The New York City Coalition of Community Charter Schools was established just as Mayor Bill de Blasio took office in 2014. Your school is a member and you serve on the board. You and others in the coalition visited City Hall several times to talk with the administration about more funding for independent charters, among other concerns. What was that like, and has that relationship been fruitful?
It was frustrating because several of us spent a lot of time meeting and really trying to talk about the charter movement in a different way. … I think that when de Blasio came in, he and the chancellor to some degree, painted all charter schools with a broad brush. And I think several of us came in (to City Hall) saying, ‘There’s many faces of this charter movement, and also several of your critiques of the charter movement may not be accurate.’ Renaissance, for example, does not “counsel out” poor-performing or unruly students and is committed to backfilling each open seat, no matter what grade level it is in. You can audit our records and you’ll see that. … Part of the conversation that we had was, if you really want to weed out the bad apples, don’t just look at charters, look across the board.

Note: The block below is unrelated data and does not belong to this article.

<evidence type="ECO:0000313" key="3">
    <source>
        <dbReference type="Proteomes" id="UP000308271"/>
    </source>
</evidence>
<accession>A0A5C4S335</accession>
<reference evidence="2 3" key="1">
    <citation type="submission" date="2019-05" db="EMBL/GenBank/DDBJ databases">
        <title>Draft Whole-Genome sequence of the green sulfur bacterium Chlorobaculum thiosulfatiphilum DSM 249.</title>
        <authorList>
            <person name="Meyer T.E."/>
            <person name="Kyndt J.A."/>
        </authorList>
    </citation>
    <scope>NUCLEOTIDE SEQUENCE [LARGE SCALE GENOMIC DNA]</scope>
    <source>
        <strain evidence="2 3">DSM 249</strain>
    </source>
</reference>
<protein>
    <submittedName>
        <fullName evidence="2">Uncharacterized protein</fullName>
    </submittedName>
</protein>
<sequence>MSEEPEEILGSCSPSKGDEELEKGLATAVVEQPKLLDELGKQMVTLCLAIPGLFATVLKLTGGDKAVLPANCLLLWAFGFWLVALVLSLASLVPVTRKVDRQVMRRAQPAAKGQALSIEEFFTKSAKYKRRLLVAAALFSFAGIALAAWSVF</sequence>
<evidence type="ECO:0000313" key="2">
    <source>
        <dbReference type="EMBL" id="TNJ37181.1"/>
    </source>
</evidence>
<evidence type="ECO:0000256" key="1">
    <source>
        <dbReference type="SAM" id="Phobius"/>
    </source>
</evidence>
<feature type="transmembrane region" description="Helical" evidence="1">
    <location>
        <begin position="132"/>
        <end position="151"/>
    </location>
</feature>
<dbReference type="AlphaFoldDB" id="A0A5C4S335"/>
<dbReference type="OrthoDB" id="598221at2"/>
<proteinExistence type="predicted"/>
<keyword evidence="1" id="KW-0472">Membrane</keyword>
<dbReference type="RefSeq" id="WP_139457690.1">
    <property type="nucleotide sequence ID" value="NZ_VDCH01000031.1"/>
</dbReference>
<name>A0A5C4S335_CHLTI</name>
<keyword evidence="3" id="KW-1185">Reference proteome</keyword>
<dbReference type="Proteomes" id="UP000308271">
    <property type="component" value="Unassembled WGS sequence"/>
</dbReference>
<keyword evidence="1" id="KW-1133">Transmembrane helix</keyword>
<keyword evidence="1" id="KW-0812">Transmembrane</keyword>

(The regular meetings between the coalition and the administration did have some tangible results, although the collaboration eventually dissolved. Charters, including Renaissance, were able to access grant money for middle schools and they were included in the mayor’s pre-K initiative. Gauthier says she was assured that children entering her school’s pre-k could move directly into kindergarten without going through the lottery.)
How has the climate for charter schools — and in particular, independent charters — in New York City changed since Renaissance’s early days?